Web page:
The secret to eating vegetables year-round

Do you reside in a city? Are you an immigrant into an urban center? Do you long to eat a variety of vegetables and fruits? Do you have basic knowledge and skills on food production to consumption?

What is holding you back from growing your own food? Yet, the consumption of vegetables and fruits had been identified as central to our food and nutritional security?

We have heard those questions enough times to get us into action. Yet, there are enough excuses to set us free from accessing and consuming the foods we desire: lack of resources to purchase desired food, lack of food to be purchased, lack of skills to prepare food, and lack of knowledge on food types and their nutritional value, and the list continues.

Okay, let's get doing something, before you drift into thoughts on the challenges ahead.

OmosaEK

Between the months of May and September, I will share my farming activities in a city. The step-by-step information will focus on my experience in garden preparation, seeds/seedlings, garden tending, harvesting, storage, food preparation and consumption.

My journey so far

Did you say you do not own land?

Not everyone has easy access to land, especially in cities. But, you will find some if you look a little hard: family land, land for lease, land for purchase, seasonal community lands, flower gardens, or underused public or private lands.

How? Ask within your social networks, your leaders, and the relevant department in your city. 

My first attempt at urban gardening was by growing herbs and tomatoes in containers, balanced on window bases of an apartment building.

I later cultivated an assortment of vegetables at a flower garden of a rented residence. One day, when a letter arrived from the property management, I assumed it was a warning. On reading, it was a congratulatory note for keeping the grounds beautiful. Then a friend introduced me to a community garden where we lease land on an annual basis.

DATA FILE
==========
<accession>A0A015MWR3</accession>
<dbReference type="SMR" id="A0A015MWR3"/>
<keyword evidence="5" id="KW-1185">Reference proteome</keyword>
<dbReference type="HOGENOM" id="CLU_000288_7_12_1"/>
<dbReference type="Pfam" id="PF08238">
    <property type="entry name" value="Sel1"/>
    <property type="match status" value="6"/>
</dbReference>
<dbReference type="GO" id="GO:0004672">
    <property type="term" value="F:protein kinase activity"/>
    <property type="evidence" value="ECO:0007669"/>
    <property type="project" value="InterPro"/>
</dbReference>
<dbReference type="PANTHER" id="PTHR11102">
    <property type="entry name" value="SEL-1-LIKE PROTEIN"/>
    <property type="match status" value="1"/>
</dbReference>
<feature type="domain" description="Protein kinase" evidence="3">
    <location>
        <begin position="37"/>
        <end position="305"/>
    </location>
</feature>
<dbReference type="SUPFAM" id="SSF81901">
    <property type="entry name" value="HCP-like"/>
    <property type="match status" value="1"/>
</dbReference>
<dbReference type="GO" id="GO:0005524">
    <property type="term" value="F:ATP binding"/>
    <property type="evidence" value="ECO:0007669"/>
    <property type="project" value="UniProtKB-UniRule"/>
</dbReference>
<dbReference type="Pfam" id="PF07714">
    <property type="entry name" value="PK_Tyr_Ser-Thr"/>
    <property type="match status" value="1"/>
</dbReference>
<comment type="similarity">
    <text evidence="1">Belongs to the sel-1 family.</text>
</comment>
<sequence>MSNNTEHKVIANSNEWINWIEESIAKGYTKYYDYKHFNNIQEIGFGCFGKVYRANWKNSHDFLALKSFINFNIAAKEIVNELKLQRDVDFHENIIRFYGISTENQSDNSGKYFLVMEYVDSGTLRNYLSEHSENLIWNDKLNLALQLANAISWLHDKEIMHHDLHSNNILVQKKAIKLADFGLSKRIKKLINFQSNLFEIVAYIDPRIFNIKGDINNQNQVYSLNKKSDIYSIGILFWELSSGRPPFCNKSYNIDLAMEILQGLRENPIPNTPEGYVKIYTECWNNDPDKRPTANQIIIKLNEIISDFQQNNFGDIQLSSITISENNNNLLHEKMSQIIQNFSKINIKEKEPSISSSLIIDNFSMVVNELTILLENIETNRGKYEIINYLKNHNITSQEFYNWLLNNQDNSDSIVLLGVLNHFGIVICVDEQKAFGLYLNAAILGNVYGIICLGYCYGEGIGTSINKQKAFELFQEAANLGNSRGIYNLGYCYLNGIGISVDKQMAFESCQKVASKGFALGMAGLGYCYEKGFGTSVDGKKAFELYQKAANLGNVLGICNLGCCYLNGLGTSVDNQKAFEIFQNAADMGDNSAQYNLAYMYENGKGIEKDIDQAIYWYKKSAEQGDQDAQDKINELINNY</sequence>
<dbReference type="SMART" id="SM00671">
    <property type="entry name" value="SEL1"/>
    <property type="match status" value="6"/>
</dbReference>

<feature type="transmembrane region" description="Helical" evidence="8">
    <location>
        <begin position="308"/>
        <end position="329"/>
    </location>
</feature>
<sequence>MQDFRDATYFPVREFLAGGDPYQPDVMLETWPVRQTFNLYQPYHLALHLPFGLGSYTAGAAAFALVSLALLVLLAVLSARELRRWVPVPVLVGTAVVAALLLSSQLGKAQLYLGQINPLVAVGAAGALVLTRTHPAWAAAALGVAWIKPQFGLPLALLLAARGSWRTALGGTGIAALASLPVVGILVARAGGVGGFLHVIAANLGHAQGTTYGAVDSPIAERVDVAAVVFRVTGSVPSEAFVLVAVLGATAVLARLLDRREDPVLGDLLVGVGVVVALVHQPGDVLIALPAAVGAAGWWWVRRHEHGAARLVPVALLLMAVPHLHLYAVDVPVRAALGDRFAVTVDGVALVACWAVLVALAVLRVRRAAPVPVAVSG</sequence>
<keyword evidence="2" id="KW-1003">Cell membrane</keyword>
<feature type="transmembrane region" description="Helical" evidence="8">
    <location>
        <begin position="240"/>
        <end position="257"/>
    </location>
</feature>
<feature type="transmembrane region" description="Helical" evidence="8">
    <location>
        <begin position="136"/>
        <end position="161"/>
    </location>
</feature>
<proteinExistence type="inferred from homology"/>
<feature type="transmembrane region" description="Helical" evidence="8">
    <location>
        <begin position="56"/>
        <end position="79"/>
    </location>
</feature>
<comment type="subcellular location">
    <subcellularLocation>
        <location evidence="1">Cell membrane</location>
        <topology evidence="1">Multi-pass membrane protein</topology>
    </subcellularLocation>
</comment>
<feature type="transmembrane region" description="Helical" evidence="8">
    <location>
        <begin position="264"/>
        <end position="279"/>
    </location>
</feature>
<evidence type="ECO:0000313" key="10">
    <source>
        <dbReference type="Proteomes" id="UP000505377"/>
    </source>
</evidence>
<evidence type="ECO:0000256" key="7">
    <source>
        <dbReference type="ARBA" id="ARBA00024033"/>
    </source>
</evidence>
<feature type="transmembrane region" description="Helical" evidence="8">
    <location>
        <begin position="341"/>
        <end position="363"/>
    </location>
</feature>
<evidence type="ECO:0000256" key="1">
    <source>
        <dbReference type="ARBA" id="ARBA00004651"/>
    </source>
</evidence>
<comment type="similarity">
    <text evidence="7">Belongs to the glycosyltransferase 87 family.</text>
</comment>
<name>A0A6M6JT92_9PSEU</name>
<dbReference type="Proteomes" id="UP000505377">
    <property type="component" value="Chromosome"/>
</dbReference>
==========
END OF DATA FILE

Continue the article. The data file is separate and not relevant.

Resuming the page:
For 2017, I have booked a 40X40 parcel of land. 

What next?

While waiting for the farm to be opened for the growing season, I made a list of vegetables I plan to cultivate, and visited stores and garden centers in search of seeds and seedlings.

My choice of crops to grow is guided by the four to five-month cultivation season, amount of harvest from last season, satisfy my quest for variety, try food items new to my menu, and the general cost of vegetables. For example, kale is rare and expensive in my city, yet easy to grow and store.

I have already purchased seedlings for kale (Sukuma wiki), mainly a response to my 2016 experience I had to drive around the city in search of seedlings. I also bought seeds for beetroot, pumpkin (squash) and cucumber, and some sunshine for the garden (sunflower).

 My choice of the Mckenzie organic seed brand is based on past harvests. The seeds are non-GMO, and being organic, means limited inputs on my side, except for some compost, water and weed removal. The company has how-to information on their website for new gardeners.  

The variety of crops on my land will increase over time. Another benefit of being part of a community of gardeners is the sharing of extra seeds, seedlings and harvest. For example, I will plant two packets of pumpkin seeds, yet I know I do not have enough space to transplant all of them – will share out extra seedlings to any gardener in need.

What is holding you back from cultivating the food items you desire? Time to share your concerns. Better still, locate some land and let's share skills on food cultivation, storage and consumption.

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